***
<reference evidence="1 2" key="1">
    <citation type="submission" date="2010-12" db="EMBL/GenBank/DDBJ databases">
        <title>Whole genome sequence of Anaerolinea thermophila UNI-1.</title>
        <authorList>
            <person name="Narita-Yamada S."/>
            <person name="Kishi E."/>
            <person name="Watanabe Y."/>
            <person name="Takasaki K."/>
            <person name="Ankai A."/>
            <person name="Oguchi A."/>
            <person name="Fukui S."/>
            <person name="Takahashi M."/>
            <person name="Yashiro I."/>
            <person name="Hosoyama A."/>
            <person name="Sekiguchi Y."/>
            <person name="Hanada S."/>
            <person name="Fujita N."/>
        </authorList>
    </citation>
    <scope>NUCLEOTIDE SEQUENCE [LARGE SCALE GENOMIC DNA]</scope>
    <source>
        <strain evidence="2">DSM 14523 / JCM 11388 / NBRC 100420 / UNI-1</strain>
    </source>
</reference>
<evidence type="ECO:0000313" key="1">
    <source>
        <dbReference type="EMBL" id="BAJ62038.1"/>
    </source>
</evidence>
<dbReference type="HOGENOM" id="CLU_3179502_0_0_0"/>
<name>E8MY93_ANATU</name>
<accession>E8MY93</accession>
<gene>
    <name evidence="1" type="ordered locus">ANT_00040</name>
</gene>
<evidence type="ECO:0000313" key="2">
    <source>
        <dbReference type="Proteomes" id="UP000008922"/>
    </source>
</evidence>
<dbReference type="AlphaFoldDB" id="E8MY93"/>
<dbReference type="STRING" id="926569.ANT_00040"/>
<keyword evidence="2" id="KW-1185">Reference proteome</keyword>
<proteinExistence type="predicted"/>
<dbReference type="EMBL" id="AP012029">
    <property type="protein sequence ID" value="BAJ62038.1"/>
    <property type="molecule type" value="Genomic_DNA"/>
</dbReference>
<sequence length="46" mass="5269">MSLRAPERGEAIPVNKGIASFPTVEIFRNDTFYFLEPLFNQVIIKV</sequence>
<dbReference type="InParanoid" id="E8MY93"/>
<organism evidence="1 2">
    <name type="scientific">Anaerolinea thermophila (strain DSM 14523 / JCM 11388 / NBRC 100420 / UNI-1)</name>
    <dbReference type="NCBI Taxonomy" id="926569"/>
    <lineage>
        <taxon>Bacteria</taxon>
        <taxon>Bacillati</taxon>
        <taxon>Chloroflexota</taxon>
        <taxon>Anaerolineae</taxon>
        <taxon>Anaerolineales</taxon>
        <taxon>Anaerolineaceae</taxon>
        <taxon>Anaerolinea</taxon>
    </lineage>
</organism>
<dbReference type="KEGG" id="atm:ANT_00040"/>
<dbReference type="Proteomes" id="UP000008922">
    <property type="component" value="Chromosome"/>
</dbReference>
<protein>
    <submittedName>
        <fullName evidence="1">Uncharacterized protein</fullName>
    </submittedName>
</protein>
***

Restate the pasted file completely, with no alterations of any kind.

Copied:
<reference evidence="1 2" key="1">
    <citation type="submission" date="2010-12" db="EMBL/GenBank/DDBJ databases">
        <title>Whole genome sequence of Anaerolinea thermophila UNI-1.</title>
        <authorList>
            <person name="Narita-Yamada S."/>
            <person name="Kishi E."/>
            <person name="Watanabe Y."/>
            <person name="Takasaki K."/>
            <person name="Ankai A."/>
            <person name="Oguchi A."/>
            <person name="Fukui S."/>
            <person name="Takahashi M."/>
            <person name="Yashiro I."/>
            <person name="Hosoyama A."/>
            <person name="Sekiguchi Y."/>
            <person name="Hanada S."/>
            <person name="Fujita N."/>
        </authorList>
    </citation>
    <scope>NUCLEOTIDE SEQUENCE [LARGE SCALE GENOMIC DNA]</scope>
    <source>
        <strain evidence="2">DSM 14523 / JCM 11388 / NBRC 100420 / UNI-1</strain>
    </source>
</reference>
<evidence type="ECO:0000313" key="1">
    <source>
        <dbReference type="EMBL" id="BAJ62038.1"/>
    </source>
</evidence>
<dbReference type="HOGENOM" id="CLU_3179502_0_0_0"/>
<name>E8MY93_ANATU</name>
<accession>E8MY93</accession>
<gene>
    <name evidence="1" type="ordered locus">ANT_00040</name>
</gene>
<evidence type="ECO:0000313" key="2">
    <source>
        <dbReference type="Proteomes" id="UP000008922"/>
    </source>
</evidence>
<dbReference type="AlphaFoldDB" id="E8MY93"/>
<dbReference type="STRING" id="926569.ANT_00040"/>
<keyword evidence="2" id="KW-1185">Reference proteome</keyword>
<proteinExistence type="predicted"/>
<dbReference type="EMBL" id="AP012029">
    <property type="protein sequence ID" value="BAJ62038.1"/>
    <property type="molecule type" value="Genomic_DNA"/>
</dbReference>
<sequence length="46" mass="5269">MSLRAPERGEAIPVNKGIASFPTVEIFRNDTFYFLEPLFNQVIIKV</sequence>
<dbReference type="InParanoid" id="E8MY93"/>
<organism evidence="1 2">
    <name type="scientific">Anaerolinea thermophila (strain DSM 14523 / JCM 11388 / NBRC 100420 / UNI-1)</name>
    <dbReference type="NCBI Taxonomy" id="926569"/>
    <lineage>
        <taxon>Bacteria</taxon>
        <taxon>Bacillati</taxon>
        <taxon>Chloroflexota</taxon>
        <taxon>Anaerolineae</taxon>
        <taxon>Anaerolineales</taxon>
        <taxon>Anaerolineaceae</taxon>
        <taxon>Anaerolinea</taxon>
    </lineage>
</organism>
<dbReference type="KEGG" id="atm:ANT_00040"/>
<dbReference type="Proteomes" id="UP000008922">
    <property type="component" value="Chromosome"/>
</dbReference>
<protein>
    <submittedName>
        <fullName evidence="1">Uncharacterized protein</fullName>
    </submittedName>
</protein>